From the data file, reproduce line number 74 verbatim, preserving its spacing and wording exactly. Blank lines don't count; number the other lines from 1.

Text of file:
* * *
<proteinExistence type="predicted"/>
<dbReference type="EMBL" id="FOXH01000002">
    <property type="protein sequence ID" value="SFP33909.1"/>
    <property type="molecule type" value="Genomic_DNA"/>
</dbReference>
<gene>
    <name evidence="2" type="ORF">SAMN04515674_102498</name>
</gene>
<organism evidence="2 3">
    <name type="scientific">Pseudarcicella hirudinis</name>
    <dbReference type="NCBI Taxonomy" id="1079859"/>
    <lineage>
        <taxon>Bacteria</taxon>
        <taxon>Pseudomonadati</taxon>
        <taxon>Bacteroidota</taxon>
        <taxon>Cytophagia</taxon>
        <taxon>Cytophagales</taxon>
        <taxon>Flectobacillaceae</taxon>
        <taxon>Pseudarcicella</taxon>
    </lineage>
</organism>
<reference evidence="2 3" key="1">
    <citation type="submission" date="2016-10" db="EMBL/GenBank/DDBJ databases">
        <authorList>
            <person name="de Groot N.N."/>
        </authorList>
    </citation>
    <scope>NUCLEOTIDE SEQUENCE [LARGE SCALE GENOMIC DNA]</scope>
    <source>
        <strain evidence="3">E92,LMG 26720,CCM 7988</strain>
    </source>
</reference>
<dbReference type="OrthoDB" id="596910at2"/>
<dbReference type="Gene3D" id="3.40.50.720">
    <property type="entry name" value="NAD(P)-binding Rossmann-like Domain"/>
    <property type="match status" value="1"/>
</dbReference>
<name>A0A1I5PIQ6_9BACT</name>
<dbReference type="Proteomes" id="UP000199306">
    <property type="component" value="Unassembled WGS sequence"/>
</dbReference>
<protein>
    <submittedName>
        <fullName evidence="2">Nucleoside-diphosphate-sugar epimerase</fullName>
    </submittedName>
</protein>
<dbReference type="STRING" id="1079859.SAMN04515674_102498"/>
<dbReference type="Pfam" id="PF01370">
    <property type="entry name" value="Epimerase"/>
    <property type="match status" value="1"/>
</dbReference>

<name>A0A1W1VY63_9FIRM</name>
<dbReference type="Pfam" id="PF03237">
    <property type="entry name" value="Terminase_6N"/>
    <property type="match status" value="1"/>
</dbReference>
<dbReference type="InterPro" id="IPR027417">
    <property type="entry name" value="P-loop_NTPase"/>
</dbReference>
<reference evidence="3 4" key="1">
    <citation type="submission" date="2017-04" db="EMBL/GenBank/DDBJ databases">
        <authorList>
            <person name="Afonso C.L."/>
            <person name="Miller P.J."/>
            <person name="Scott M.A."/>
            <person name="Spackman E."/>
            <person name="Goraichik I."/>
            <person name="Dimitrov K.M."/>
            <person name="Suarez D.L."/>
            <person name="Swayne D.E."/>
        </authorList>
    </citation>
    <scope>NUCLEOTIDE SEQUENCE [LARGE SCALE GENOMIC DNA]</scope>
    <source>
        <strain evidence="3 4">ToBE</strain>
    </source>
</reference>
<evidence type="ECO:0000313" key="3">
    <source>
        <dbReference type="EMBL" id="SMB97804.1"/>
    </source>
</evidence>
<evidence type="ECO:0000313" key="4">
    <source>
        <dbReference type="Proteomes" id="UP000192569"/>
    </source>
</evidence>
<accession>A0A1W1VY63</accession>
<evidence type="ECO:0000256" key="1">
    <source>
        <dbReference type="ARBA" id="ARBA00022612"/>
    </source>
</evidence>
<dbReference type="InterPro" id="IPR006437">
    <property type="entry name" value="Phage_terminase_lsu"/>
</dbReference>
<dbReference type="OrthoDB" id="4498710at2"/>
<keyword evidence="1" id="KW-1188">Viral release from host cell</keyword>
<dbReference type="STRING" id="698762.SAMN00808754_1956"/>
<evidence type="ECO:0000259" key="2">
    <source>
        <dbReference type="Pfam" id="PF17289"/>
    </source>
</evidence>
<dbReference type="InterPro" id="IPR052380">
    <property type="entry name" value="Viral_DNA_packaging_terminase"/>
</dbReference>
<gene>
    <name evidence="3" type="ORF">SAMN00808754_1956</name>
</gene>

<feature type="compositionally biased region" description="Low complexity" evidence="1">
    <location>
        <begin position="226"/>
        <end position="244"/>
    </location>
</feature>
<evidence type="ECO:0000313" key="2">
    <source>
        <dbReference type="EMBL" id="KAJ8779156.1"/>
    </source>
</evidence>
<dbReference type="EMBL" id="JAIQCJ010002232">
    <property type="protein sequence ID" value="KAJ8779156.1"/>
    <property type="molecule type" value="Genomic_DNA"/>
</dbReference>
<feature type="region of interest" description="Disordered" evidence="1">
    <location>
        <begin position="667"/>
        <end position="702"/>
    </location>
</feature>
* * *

    <source>